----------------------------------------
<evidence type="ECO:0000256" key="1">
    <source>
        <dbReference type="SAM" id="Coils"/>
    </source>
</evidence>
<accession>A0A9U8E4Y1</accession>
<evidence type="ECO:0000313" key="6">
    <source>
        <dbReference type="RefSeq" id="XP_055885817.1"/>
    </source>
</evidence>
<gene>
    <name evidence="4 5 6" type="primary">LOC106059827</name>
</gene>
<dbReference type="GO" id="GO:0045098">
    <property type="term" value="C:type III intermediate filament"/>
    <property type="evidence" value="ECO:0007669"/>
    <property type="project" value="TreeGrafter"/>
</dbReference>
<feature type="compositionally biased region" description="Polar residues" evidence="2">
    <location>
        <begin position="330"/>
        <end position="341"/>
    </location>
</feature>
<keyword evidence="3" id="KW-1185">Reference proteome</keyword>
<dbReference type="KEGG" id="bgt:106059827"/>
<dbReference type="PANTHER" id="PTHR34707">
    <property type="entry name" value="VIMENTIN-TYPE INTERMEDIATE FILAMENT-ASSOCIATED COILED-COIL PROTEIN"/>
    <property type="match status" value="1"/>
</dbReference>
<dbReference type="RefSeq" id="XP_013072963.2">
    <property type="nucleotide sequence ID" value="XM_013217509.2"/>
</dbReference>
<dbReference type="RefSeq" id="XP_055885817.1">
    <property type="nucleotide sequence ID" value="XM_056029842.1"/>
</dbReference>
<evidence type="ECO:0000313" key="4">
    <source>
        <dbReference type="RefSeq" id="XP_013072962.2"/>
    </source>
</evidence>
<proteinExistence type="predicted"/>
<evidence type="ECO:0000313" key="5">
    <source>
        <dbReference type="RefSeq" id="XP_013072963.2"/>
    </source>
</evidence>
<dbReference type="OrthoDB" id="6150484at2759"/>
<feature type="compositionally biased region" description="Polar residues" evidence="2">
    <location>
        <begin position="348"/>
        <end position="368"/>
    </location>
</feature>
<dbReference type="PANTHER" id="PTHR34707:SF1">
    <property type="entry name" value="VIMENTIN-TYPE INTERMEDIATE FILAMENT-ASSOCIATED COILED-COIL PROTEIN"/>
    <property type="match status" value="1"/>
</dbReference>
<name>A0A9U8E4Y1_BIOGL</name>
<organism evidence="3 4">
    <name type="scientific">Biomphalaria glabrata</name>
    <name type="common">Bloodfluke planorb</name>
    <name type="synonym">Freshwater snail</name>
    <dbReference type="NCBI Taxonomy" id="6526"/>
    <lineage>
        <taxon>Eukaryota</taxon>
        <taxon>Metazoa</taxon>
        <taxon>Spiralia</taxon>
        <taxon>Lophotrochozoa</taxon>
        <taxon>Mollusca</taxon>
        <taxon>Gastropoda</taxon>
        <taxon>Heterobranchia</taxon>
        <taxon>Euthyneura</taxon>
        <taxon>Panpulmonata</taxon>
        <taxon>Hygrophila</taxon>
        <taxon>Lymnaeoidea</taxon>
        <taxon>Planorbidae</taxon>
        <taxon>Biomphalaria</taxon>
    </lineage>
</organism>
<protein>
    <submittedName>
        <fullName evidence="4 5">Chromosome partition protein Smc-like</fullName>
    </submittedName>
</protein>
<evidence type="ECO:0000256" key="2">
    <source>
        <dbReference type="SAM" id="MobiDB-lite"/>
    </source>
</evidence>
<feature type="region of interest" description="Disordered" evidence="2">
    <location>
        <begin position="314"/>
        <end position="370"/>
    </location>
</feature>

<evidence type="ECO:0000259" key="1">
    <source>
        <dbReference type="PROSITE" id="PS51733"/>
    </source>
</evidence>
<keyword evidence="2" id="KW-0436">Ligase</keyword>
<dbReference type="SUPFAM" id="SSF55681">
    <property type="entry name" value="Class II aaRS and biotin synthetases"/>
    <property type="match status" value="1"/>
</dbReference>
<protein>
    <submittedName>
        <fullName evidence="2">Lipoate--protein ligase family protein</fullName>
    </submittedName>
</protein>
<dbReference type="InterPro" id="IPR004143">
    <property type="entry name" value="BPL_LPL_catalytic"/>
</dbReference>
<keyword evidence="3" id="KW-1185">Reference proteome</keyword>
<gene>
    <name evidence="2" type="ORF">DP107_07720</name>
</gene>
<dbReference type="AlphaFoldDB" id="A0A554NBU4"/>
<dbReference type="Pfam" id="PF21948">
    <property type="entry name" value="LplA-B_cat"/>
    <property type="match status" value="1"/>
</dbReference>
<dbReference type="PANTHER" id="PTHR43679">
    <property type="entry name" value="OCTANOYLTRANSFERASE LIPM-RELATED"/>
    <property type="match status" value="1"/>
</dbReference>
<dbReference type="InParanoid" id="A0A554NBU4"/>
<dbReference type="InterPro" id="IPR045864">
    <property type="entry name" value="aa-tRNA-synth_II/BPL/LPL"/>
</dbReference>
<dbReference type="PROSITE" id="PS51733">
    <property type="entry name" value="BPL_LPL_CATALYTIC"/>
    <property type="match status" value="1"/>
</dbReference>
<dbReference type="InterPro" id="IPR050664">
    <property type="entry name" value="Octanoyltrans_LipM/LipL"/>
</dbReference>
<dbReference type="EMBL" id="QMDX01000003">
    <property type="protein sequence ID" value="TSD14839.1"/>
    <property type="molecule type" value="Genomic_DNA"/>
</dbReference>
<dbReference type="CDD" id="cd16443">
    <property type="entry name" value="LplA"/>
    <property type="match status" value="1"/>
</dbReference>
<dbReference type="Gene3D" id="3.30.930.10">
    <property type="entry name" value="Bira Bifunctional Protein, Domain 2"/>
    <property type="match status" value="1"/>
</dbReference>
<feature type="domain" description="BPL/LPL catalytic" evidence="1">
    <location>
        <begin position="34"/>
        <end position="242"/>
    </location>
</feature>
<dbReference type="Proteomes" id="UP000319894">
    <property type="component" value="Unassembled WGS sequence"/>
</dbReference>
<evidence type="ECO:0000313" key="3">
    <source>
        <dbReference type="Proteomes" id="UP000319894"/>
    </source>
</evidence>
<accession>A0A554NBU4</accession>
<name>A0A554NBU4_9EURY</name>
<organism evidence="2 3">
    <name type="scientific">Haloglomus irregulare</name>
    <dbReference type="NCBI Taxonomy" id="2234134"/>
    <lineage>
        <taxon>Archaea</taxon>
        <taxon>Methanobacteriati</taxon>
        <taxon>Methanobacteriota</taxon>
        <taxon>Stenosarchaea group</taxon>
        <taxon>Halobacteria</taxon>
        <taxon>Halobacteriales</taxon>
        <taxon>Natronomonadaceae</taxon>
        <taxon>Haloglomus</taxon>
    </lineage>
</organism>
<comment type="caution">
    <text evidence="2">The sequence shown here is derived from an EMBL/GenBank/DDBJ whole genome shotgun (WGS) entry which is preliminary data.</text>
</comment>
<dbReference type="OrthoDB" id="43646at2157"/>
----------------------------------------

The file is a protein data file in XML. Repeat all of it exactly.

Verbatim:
<evidence type="ECO:0000256" key="1">
    <source>
        <dbReference type="SAM" id="Coils"/>
    </source>
</evidence>
<accession>A0A9U8E4Y1</accession>
<evidence type="ECO:0000313" key="6">
    <source>
        <dbReference type="RefSeq" id="XP_055885817.1"/>
    </source>
</evidence>
<gene>
    <name evidence="4 5 6" type="primary">LOC106059827</name>
</gene>
<dbReference type="GO" id="GO:0045098">
    <property type="term" value="C:type III intermediate filament"/>
    <property type="evidence" value="ECO:0007669"/>
    <property type="project" value="TreeGrafter"/>
</dbReference>
<feature type="compositionally biased region" description="Polar residues" evidence="2">
    <location>
        <begin position="330"/>
        <end position="341"/>
    </location>
</feature>
<keyword evidence="3" id="KW-1185">Reference proteome</keyword>
<dbReference type="KEGG" id="bgt:106059827"/>
<dbReference type="PANTHER" id="PTHR34707">
    <property type="entry name" value="VIMENTIN-TYPE INTERMEDIATE FILAMENT-ASSOCIATED COILED-COIL PROTEIN"/>
    <property type="match status" value="1"/>
</dbReference>
<dbReference type="RefSeq" id="XP_013072963.2">
    <property type="nucleotide sequence ID" value="XM_013217509.2"/>
</dbReference>
<dbReference type="RefSeq" id="XP_055885817.1">
    <property type="nucleotide sequence ID" value="XM_056029842.1"/>
</dbReference>
<evidence type="ECO:0000313" key="4">
    <source>
        <dbReference type="RefSeq" id="XP_013072962.2"/>
    </source>
</evidence>
<proteinExistence type="predicted"/>
<evidence type="ECO:0000313" key="5">
    <source>
        <dbReference type="RefSeq" id="XP_013072963.2"/>
    </source>
</evidence>
<dbReference type="OrthoDB" id="6150484at2759"/>
<feature type="compositionally biased region" description="Polar residues" evidence="2">
    <location>
        <begin position="348"/>
        <end position="368"/>
    </location>
</feature>
<dbReference type="PANTHER" id="PTHR34707:SF1">
    <property type="entry name" value="VIMENTIN-TYPE INTERMEDIATE FILAMENT-ASSOCIATED COILED-COIL PROTEIN"/>
    <property type="match status" value="1"/>
</dbReference>
<name>A0A9U8E4Y1_BIOGL</name>
<organism evidence="3 4">
    <name type="scientific">Biomphalaria glabrata</name>
    <name type="common">Bloodfluke planorb</name>
    <name type="synonym">Freshwater snail</name>
    <dbReference type="NCBI Taxonomy" id="6526"/>
    <lineage>
        <taxon>Eukaryota</taxon>
        <taxon>Metazoa</taxon>
        <taxon>Spiralia</taxon>
        <taxon>Lophotrochozoa</taxon>
        <taxon>Mollusca</taxon>
        <taxon>Gastropoda</taxon>
        <taxon>Heterobranchia</taxon>
        <taxon>Euthyneura</taxon>
        <taxon>Panpulmonata</taxon>
        <taxon>Hygrophila</taxon>
        <taxon>Lymnaeoidea</taxon>
        <taxon>Planorbidae</taxon>
        <taxon>Biomphalaria</taxon>
    </lineage>
</organism>
<protein>
    <submittedName>
        <fullName evidence="4 5">Chromosome partition protein Smc-like</fullName>
    </submittedName>
</protein>
<evidence type="ECO:0000256" key="2">
    <source>
        <dbReference type="SAM" id="MobiDB-lite"/>
    </source>
</evidence>
<feature type="region of interest" description="Disordered" evidence="2">
    <location>
        <begin position="314"/>
        <end position="370"/>
    </location>
</feature>

<evidence type="ECO:0000259" key="1">
    <source>
        <dbReference type="PROSITE" id="PS51733"/>
    </source>
</evidence>
<keyword evidence="2" id="KW-0436">Ligase</keyword>
<dbReference type="SUPFAM" id="SSF55681">
    <property type="entry name" value="Class II aaRS and biotin synthetases"/>
    <property type="match status" value="1"/>
</dbReference>
<protein>
    <submittedName>
        <fullName evidence="2">Lipoate--protein ligase family protein</fullName>
    </submittedName>
</protein>
<dbReference type="InterPro" id="IPR004143">
    <property type="entry name" value="BPL_LPL_catalytic"/>
</dbReference>
<keyword evidence="3" id="KW-1185">Reference proteome</keyword>
<gene>
    <name evidence="2" type="ORF">DP107_07720</name>
</gene>
<dbReference type="AlphaFoldDB" id="A0A554NBU4"/>
<dbReference type="Pfam" id="PF21948">
    <property type="entry name" value="LplA-B_cat"/>
    <property type="match status" value="1"/>
</dbReference>
<dbReference type="PANTHER" id="PTHR43679">
    <property type="entry name" value="OCTANOYLTRANSFERASE LIPM-RELATED"/>
    <property type="match status" value="1"/>
</dbReference>
<dbReference type="InParanoid" id="A0A554NBU4"/>
<dbReference type="InterPro" id="IPR045864">
    <property type="entry name" value="aa-tRNA-synth_II/BPL/LPL"/>
</dbReference>
<dbReference type="PROSITE" id="PS51733">
    <property type="entry name" value="BPL_LPL_CATALYTIC"/>
    <property type="match status" value="1"/>
</dbReference>
<dbReference type="InterPro" id="IPR050664">
    <property type="entry name" value="Octanoyltrans_LipM/LipL"/>
</dbReference>
<dbReference type="EMBL" id="QMDX01000003">
    <property type="protein sequence ID" value="TSD14839.1"/>
    <property type="molecule type" value="Genomic_DNA"/>
</dbReference>
<dbReference type="CDD" id="cd16443">
    <property type="entry name" value="LplA"/>
    <property type="match status" value="1"/>
</dbReference>
<dbReference type="Gene3D" id="3.30.930.10">
    <property type="entry name" value="Bira Bifunctional Protein, Domain 2"/>
    <property type="match status" value="1"/>
</dbReference>
<feature type="domain" description="BPL/LPL catalytic" evidence="1">
    <location>
        <begin position="34"/>
        <end position="242"/>
    </location>
</feature>
<dbReference type="Proteomes" id="UP000319894">
    <property type="component" value="Unassembled WGS sequence"/>
</dbReference>
<evidence type="ECO:0000313" key="3">
    <source>
        <dbReference type="Proteomes" id="UP000319894"/>
    </source>
</evidence>
<accession>A0A554NBU4</accession>
<name>A0A554NBU4_9EURY</name>
<organism evidence="2 3">
    <name type="scientific">Haloglomus irregulare</name>
    <dbReference type="NCBI Taxonomy" id="2234134"/>
    <lineage>
        <taxon>Archaea</taxon>
        <taxon>Methanobacteriati</taxon>
        <taxon>Methanobacteriota</taxon>
        <taxon>Stenosarchaea group</taxon>
        <taxon>Halobacteria</taxon>
        <taxon>Halobacteriales</taxon>
        <taxon>Natronomonadaceae</taxon>
        <taxon>Haloglomus</taxon>
    </lineage>
</organism>
<comment type="caution">
    <text evidence="2">The sequence shown here is derived from an EMBL/GenBank/DDBJ whole genome shotgun (WGS) entry which is preliminary data.</text>
</comment>
<dbReference type="OrthoDB" id="43646at2157"/>